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Housing Supply in Winnipeg
Goal: Create 1340 additional housing units based on identified local housing needs.
- Further Details
Regarding Social Housing
Over the years, End Homelessness Winnipeg has requested housing unit counts from Manitoba Housing and it has been acknowledged that there were clerical errors in certain categories. Between the years 2018 and 2021, Manitoba Housing transferred the management of multiple properties to the private non-profit sector. These transferred from “MHRC Direct Management” to “Winnipeg Sponsor Managed.” Over the same time period, Manitoba Housing sold multiple properties to private non-profit housing providers. These are now categorized as “Winnipeg Private Non-profit.” The transfers were completed with the underlying commitment to continue offering social and affordable housing, a commitment incorporated into the corresponding agreements with non-profit housing providers.
The increase of social housing units between the years 2021 and 2022 is largely due to a clerical error. The 2021 count under “Winnipeg Private Non-profit” was undercounted, representing only a portion of Manitoba Housing programs in this category. This total should have increased with the sales and management transfers outlined above.
The increase in the “Winnipeg Rent Supplement” unit counts from 2021 to 2022 is primarily due to a change in count method by Manitoba Housing for improved consistency. In 2022 and moving forward, the count is based on units currently under agreement with Manitoba Housing rather than households that live within a rent supplemental unit.
Private Market Rental Rental housing that is owned by the private sector and rented at market rate.
Social housing provides independent, self-contained units for low-income residents whose total household income does not exceed the posted Social Housing Program Limit (e.g., Manitoba Housing program). Social housing is often rent geared-to-income (RGI) housing, where a subsidy is provided to cover the difference between a tenant’s RGI rent and the unit’s market rent. Social housing includes buildings owned and operated by the Province or a non-profit organization; as well as individual, subsidized units owned and operated by private or non-profit landlords. Beyond housing that is directly managed by Manitoba Housing, the Province offers and defines other social housing programs as follows:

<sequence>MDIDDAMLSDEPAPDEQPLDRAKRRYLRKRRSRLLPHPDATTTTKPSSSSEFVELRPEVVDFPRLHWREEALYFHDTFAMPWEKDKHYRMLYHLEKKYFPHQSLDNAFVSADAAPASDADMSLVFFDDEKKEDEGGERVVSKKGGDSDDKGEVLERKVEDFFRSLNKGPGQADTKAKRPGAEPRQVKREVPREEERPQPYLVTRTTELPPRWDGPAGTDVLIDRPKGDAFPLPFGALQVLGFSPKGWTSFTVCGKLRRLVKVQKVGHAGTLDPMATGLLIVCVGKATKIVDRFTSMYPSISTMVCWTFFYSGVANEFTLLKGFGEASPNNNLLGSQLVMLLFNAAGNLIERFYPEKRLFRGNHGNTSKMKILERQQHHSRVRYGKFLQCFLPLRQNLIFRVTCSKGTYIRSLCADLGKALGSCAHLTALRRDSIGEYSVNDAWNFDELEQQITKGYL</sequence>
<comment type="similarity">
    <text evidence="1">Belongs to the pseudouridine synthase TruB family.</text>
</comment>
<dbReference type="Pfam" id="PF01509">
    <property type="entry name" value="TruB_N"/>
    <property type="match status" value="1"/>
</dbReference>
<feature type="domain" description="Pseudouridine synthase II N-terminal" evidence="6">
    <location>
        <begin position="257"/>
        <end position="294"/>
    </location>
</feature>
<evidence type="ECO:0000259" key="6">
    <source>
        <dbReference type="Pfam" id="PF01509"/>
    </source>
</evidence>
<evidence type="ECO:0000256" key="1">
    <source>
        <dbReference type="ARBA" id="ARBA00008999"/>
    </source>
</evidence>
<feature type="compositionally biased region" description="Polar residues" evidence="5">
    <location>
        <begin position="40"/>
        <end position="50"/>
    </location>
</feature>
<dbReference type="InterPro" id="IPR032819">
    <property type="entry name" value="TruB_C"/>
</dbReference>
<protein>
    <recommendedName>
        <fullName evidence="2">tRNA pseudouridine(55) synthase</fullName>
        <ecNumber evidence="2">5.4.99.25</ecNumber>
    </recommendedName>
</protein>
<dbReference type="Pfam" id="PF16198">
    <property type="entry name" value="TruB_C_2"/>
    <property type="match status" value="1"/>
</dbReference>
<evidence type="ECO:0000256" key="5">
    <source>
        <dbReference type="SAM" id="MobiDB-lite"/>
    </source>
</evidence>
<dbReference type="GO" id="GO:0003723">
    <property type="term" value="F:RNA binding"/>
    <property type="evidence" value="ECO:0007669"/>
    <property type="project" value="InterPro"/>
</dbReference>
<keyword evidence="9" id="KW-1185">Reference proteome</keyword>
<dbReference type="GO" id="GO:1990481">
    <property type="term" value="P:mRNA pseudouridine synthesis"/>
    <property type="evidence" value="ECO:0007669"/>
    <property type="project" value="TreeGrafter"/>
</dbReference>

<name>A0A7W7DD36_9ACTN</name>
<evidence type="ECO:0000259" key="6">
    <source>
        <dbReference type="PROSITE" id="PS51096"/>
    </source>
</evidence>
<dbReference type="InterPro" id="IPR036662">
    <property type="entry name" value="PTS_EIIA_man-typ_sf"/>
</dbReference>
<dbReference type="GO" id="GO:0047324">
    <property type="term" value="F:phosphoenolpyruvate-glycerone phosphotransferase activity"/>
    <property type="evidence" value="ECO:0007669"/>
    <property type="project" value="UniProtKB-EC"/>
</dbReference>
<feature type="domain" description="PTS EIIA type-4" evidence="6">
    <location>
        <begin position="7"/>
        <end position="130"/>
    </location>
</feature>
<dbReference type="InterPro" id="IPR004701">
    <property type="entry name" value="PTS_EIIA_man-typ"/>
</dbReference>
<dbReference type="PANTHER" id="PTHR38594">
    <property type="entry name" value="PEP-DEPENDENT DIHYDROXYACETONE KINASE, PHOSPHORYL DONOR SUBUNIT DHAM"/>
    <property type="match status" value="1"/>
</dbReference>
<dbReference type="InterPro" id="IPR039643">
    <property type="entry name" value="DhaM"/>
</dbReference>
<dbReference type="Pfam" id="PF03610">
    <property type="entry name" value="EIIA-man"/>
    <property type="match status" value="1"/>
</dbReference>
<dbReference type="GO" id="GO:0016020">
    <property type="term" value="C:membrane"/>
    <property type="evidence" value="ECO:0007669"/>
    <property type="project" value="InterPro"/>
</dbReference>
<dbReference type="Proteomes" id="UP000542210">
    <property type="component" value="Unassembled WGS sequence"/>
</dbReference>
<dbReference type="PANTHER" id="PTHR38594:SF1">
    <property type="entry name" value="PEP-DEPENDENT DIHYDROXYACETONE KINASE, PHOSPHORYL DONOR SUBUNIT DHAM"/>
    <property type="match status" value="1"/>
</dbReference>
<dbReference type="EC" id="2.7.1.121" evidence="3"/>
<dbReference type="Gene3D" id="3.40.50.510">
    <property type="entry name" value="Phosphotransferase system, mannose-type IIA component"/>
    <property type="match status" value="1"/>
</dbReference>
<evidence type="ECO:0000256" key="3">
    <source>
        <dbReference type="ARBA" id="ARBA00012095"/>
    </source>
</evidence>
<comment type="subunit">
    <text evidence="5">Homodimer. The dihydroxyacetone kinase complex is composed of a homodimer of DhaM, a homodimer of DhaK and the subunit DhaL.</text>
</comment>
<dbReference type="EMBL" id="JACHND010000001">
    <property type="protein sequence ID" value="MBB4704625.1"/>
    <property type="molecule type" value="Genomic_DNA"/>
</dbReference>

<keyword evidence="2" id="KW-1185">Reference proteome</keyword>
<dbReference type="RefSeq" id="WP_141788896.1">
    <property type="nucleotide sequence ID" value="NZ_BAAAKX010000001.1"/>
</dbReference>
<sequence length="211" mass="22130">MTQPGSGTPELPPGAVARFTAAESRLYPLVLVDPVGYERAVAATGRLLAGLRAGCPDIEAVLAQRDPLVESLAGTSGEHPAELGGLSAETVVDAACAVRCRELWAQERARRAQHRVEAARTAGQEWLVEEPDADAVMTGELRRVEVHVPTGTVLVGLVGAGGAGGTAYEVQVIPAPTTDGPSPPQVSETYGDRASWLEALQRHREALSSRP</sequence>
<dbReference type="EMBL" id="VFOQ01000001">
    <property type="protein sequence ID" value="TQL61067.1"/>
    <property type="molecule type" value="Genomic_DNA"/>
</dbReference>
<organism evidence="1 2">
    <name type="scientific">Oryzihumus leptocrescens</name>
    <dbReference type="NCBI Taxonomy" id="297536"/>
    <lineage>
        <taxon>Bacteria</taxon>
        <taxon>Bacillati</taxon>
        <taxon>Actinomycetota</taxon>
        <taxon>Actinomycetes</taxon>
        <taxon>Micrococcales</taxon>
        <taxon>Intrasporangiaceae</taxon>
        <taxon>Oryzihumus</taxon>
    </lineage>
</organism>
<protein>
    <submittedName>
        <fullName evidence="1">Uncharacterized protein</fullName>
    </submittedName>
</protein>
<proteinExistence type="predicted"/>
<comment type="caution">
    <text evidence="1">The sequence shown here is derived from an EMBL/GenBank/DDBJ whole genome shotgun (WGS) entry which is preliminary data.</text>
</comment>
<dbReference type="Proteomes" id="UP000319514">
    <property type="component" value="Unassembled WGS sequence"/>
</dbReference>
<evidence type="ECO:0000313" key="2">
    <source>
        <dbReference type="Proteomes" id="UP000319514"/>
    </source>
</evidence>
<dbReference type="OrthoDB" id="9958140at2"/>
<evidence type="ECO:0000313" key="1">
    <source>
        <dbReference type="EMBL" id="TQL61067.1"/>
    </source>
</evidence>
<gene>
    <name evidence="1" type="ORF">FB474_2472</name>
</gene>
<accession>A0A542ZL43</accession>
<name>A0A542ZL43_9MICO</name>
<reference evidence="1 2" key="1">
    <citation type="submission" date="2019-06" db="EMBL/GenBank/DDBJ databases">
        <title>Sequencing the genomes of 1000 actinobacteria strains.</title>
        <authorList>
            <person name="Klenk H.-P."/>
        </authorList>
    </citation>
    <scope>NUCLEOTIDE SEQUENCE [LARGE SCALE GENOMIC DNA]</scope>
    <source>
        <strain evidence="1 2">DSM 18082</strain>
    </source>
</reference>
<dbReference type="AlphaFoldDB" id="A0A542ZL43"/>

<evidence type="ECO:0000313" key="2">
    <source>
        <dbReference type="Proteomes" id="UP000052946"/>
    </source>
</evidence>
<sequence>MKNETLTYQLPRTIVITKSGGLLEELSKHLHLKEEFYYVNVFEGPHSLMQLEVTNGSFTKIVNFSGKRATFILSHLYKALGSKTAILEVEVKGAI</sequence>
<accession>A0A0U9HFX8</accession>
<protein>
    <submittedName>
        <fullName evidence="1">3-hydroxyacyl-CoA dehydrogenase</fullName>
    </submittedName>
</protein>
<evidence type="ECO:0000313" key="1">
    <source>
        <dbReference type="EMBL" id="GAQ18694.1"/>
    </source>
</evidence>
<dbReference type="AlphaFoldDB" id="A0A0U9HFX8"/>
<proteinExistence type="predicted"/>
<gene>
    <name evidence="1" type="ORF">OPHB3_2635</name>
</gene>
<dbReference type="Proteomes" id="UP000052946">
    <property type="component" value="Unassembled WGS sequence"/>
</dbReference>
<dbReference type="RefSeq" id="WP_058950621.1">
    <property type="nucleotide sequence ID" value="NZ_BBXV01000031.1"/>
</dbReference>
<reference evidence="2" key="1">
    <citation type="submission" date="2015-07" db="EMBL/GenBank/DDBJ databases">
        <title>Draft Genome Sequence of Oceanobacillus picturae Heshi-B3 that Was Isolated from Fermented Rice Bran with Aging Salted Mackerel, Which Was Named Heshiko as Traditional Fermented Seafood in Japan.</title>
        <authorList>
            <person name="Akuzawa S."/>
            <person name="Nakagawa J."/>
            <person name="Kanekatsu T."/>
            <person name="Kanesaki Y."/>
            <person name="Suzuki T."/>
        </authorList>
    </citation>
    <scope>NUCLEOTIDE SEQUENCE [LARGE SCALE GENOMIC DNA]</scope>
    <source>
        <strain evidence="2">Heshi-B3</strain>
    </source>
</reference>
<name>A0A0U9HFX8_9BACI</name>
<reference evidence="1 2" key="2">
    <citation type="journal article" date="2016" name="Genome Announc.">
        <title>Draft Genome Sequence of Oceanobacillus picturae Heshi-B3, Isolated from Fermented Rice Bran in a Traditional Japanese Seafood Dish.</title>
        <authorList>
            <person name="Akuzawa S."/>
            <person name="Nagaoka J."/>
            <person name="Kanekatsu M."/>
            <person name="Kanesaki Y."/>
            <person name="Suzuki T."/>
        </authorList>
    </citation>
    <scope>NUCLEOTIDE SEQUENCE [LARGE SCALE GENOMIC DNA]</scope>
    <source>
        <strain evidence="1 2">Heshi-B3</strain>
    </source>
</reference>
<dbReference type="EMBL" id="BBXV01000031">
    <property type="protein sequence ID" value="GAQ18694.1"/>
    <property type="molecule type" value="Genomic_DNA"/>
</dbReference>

- Urban Native Non-Profit Housing – this program targets Aboriginal elderly persons, individuals with disabilities, and families with low to moderate incomes living in urban communities. The program assists Urban Native Non-Profit Organizations to own and to provide subsidized rental housing that is suitable and adequate in the private market.
- Sponsor Managed Social Housing – The program was established to provide adequate publicly owned rental housing accommodation for individuals and families of low income within their financial capacities.
- Private Non-Profit – Various programs were established to provide low interest mortgages or funding contributions directly to Private Non-Profit Organizations to assist low to moderate income elderly persons, individuals with disabilities and families with affordable rental charges in the private market.
- Rent Supplement – The Rent Supplement helps low-income families, elderly and special needs households obtain affordable, adequate and suitable housing in the private rental sector and in non-profit affordable housing initiatives. The provincial government will enter into agreements with owners/operators of private rental housing to subsidize a portion of the homes in the rental property.
Non-Profit & Community Housing
Rental and cooperative housing that is owned by the community sector and rented at market and/or below-market rates. This may include affordable housing provided due to a previous agreement with government; or low-income housing (affordable, below market, rent-geared-to-income) provided without a subsidy from a government body.
A supportive and temporary or intermediate type of accommodation that is intended to bridge a gap to permanent or independent housing by offering structure, supervision, support, life skills, education, etc. in a setting that is more long term, service intensive and private than Emergency Shelters. Often, stays are 3 months to 3 years in length.
Permanent Supportive Housing
Rental housing with individualized services for people who have high needs related to physical or mental health, substance use or recovery, and/or developmental disabilities; one option for housing chronically homeless individuals with higher needs.